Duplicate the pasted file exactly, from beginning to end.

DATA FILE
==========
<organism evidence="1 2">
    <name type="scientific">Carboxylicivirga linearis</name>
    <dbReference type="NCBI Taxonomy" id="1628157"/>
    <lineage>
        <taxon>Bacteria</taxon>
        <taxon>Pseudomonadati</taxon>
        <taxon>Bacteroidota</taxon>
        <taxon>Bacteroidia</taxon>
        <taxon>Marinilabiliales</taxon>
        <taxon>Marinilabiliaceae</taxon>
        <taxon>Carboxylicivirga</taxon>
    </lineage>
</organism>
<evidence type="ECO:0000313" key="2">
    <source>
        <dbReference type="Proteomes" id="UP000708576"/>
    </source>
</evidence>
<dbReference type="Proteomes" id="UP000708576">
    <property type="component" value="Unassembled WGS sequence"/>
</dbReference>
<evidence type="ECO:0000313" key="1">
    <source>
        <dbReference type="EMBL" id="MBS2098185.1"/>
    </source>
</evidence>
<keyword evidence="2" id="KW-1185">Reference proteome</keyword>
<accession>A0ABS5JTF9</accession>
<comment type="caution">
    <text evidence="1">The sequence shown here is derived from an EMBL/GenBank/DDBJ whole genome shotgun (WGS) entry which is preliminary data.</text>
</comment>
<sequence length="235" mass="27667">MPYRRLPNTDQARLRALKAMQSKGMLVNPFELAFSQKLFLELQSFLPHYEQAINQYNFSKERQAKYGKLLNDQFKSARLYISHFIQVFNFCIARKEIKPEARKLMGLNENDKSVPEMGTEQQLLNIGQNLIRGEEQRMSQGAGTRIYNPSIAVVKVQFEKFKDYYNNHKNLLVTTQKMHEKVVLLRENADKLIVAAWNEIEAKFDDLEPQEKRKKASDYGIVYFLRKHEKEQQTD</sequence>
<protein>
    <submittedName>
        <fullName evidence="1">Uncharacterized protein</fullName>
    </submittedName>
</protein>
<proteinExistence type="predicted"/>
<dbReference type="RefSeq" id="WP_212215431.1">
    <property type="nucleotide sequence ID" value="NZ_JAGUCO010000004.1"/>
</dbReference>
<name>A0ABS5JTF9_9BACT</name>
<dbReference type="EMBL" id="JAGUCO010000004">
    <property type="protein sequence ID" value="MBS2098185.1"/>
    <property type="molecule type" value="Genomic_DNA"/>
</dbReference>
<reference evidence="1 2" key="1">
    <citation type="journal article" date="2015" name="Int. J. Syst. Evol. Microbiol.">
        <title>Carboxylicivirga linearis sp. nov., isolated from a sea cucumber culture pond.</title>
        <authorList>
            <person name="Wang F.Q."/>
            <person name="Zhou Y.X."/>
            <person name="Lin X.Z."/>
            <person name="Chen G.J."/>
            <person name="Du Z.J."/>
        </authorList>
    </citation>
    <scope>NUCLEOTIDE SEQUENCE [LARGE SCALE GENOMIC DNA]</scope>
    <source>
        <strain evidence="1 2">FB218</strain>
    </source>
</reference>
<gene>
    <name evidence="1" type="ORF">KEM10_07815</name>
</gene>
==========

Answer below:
<organism evidence="1 2">
    <name type="scientific">Carboxylicivirga linearis</name>
    <dbReference type="NCBI Taxonomy" id="1628157"/>
    <lineage>
        <taxon>Bacteria</taxon>
        <taxon>Pseudomonadati</taxon>
        <taxon>Bacteroidota</taxon>
        <taxon>Bacteroidia</taxon>
        <taxon>Marinilabiliales</taxon>
        <taxon>Marinilabiliaceae</taxon>
        <taxon>Carboxylicivirga</taxon>
    </lineage>
</organism>
<evidence type="ECO:0000313" key="2">
    <source>
        <dbReference type="Proteomes" id="UP000708576"/>
    </source>
</evidence>
<dbReference type="Proteomes" id="UP000708576">
    <property type="component" value="Unassembled WGS sequence"/>
</dbReference>
<evidence type="ECO:0000313" key="1">
    <source>
        <dbReference type="EMBL" id="MBS2098185.1"/>
    </source>
</evidence>
<keyword evidence="2" id="KW-1185">Reference proteome</keyword>
<accession>A0ABS5JTF9</accession>
<comment type="caution">
    <text evidence="1">The sequence shown here is derived from an EMBL/GenBank/DDBJ whole genome shotgun (WGS) entry which is preliminary data.</text>
</comment>
<sequence length="235" mass="27667">MPYRRLPNTDQARLRALKAMQSKGMLVNPFELAFSQKLFLELQSFLPHYEQAINQYNFSKERQAKYGKLLNDQFKSARLYISHFIQVFNFCIARKEIKPEARKLMGLNENDKSVPEMGTEQQLLNIGQNLIRGEEQRMSQGAGTRIYNPSIAVVKVQFEKFKDYYNNHKNLLVTTQKMHEKVVLLRENADKLIVAAWNEIEAKFDDLEPQEKRKKASDYGIVYFLRKHEKEQQTD</sequence>
<protein>
    <submittedName>
        <fullName evidence="1">Uncharacterized protein</fullName>
    </submittedName>
</protein>
<proteinExistence type="predicted"/>
<dbReference type="RefSeq" id="WP_212215431.1">
    <property type="nucleotide sequence ID" value="NZ_JAGUCO010000004.1"/>
</dbReference>
<name>A0ABS5JTF9_9BACT</name>
<dbReference type="EMBL" id="JAGUCO010000004">
    <property type="protein sequence ID" value="MBS2098185.1"/>
    <property type="molecule type" value="Genomic_DNA"/>
</dbReference>
<reference evidence="1 2" key="1">
    <citation type="journal article" date="2015" name="Int. J. Syst. Evol. Microbiol.">
        <title>Carboxylicivirga linearis sp. nov., isolated from a sea cucumber culture pond.</title>
        <authorList>
            <person name="Wang F.Q."/>
            <person name="Zhou Y.X."/>
            <person name="Lin X.Z."/>
            <person name="Chen G.J."/>
            <person name="Du Z.J."/>
        </authorList>
    </citation>
    <scope>NUCLEOTIDE SEQUENCE [LARGE SCALE GENOMIC DNA]</scope>
    <source>
        <strain evidence="1 2">FB218</strain>
    </source>
</reference>
<gene>
    <name evidence="1" type="ORF">KEM10_07815</name>
</gene>